To assess reliability of the Schirmer tear test-1 (STT-1) for measurement of tear production in cats in various environments, investigate whether sympathetic stimulation impacts measurements, and determine whether meaningful conclusions regarding lacrimation in cats can be drawn from STT-1 measurements obtained with STT strip placement for < 1 minute.
176 cats examined in a private practice (n = 100), a feral cat clinic (56), or a veterinary teaching hospital (20).
The STT-1 was performed in both eyes of each cat. Measurements were recorded at 10− or 30-second intervals for 1 minute. Cats at the teaching hospital were tested once in a quiet examination room (unstimulated conditions) and once in the same room with loud prerecorded noises (stimulated conditions), with a 30-minute interval between tests and evaluation of cats’ heart rates before and after STT-1. Data were analyzed with parametric statistical tools and a nonlinear mixed-effect model.
30− and 60-second STT-1 measurements were significantly correlated (r = 0.94). The STT-1 measurements did not differ under nonstimulated versus stimulated conditions, despite significant changes in heart rates that indicated sympathetic stimulation. A hyperbolic model of STT-1 kinetics was validated, allowing for extrapolation of measurements obtained in < 60 seconds and generation of reference values (95% predictive intervals) for various test durations. Median (95% predictive interval) 30− and 60-second STT-1 measurements were 9.1 mm (4.8 to 15.6 mm) and 14.3 mm (8.2 to 22.3 mm), respectively.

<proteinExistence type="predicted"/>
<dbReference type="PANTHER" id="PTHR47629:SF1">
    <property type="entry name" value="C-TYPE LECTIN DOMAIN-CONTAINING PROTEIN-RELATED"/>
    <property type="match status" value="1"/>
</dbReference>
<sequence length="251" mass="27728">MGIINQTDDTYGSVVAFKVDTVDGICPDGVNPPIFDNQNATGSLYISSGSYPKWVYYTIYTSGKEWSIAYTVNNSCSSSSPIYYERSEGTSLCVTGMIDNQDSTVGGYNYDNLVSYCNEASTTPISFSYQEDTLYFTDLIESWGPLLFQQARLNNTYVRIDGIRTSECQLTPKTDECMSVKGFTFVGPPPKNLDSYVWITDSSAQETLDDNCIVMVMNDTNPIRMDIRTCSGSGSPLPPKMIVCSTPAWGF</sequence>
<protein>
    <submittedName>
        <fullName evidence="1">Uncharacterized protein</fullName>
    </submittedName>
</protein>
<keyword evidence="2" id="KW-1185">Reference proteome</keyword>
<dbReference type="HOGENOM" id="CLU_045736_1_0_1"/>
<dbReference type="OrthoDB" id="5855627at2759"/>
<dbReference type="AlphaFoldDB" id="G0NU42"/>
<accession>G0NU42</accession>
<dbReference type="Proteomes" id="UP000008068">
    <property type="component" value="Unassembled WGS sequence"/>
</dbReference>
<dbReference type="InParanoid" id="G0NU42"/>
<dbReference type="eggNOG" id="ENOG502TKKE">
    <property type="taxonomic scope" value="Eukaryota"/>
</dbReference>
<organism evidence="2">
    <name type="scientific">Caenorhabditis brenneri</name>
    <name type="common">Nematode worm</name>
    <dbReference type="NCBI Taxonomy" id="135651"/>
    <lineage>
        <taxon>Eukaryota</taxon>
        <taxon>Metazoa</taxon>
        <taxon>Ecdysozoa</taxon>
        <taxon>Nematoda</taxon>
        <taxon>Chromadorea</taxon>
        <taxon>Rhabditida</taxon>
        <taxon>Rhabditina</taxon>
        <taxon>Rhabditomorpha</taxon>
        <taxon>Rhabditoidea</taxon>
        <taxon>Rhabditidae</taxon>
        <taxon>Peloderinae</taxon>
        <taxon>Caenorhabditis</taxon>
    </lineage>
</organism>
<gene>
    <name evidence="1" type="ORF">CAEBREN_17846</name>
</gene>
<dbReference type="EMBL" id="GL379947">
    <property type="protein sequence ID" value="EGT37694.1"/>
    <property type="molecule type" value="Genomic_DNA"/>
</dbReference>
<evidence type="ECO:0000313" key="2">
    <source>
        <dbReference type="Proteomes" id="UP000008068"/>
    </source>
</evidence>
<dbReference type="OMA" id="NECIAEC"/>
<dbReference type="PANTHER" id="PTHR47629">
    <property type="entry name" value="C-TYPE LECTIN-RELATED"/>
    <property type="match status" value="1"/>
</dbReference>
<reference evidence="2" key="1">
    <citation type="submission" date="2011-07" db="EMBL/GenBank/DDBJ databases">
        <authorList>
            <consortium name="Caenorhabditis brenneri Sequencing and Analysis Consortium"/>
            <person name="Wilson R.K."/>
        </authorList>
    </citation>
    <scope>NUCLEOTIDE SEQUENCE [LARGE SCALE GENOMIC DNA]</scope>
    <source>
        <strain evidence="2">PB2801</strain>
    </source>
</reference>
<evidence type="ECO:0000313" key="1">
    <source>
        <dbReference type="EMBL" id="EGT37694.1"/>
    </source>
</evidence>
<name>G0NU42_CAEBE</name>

CONCLUSIONS AND CLINICAL RELEVANCE
The STT-1 was a reliable diagnostic test in all settings; results were not affected by sympathetic stimulation, and a shorter duration of testing could be considered in selected cases.
To evaluate the time-course of ampicillin-sulbactam and percentage of time that its concentration is above a given MIC (T% > MIC) in dogs with septic peritonitis when delivered as either a continuous infusion (CI) or intermittent infusion (II).
11 dogs with septic peritonitis.
Dogs were randomized to receive ampicillin-sulbactam as either CI or II. Continuous infusions were delivered as a 50 mg/kg bolus IV followed by a rate of 0.1 mg/kg/min. Intermittent infusions were administered as 50 mg/kg IV q8h. Serum ampicillin-sulbactam concentrations were measured at hours 0, 1, 6, and every 12 hours after until patients were transitioned to an oral antimicrobial equivalent. All other care was at the discretion of the attending clinician. Statistical analysis was used to determine each patient's percentage of time T% > MIC for 4 MIC breakpoints (0.25, 1.25, 8, and 16 µg/mL).
No dogs experienced adverse events related to ampicillin-sulbactam administration. Both CI and II maintained a T% > MIC of 100% of MIC 0.25 µg/mL and MIC 1.25 µg/mL. The CI group maintained a higher T% > MIC for MIC 8 µg/mL and MIC 16 µg/mL; however, these differences did not reach statistical significance (P = .15 and P = .12, respectively).
This study could not demonstrate that ampicillin-sulbactam CI maintains a greater T% > MIC in dogs with septic peritonitis than II; however, marginal differences were noted at higher antimicrobial breakpoints. While these data support the use of antimicrobial CI in septic and critically ill patients, additional prospective trials are needed to fully define the optimal doses and the associated clinical responses.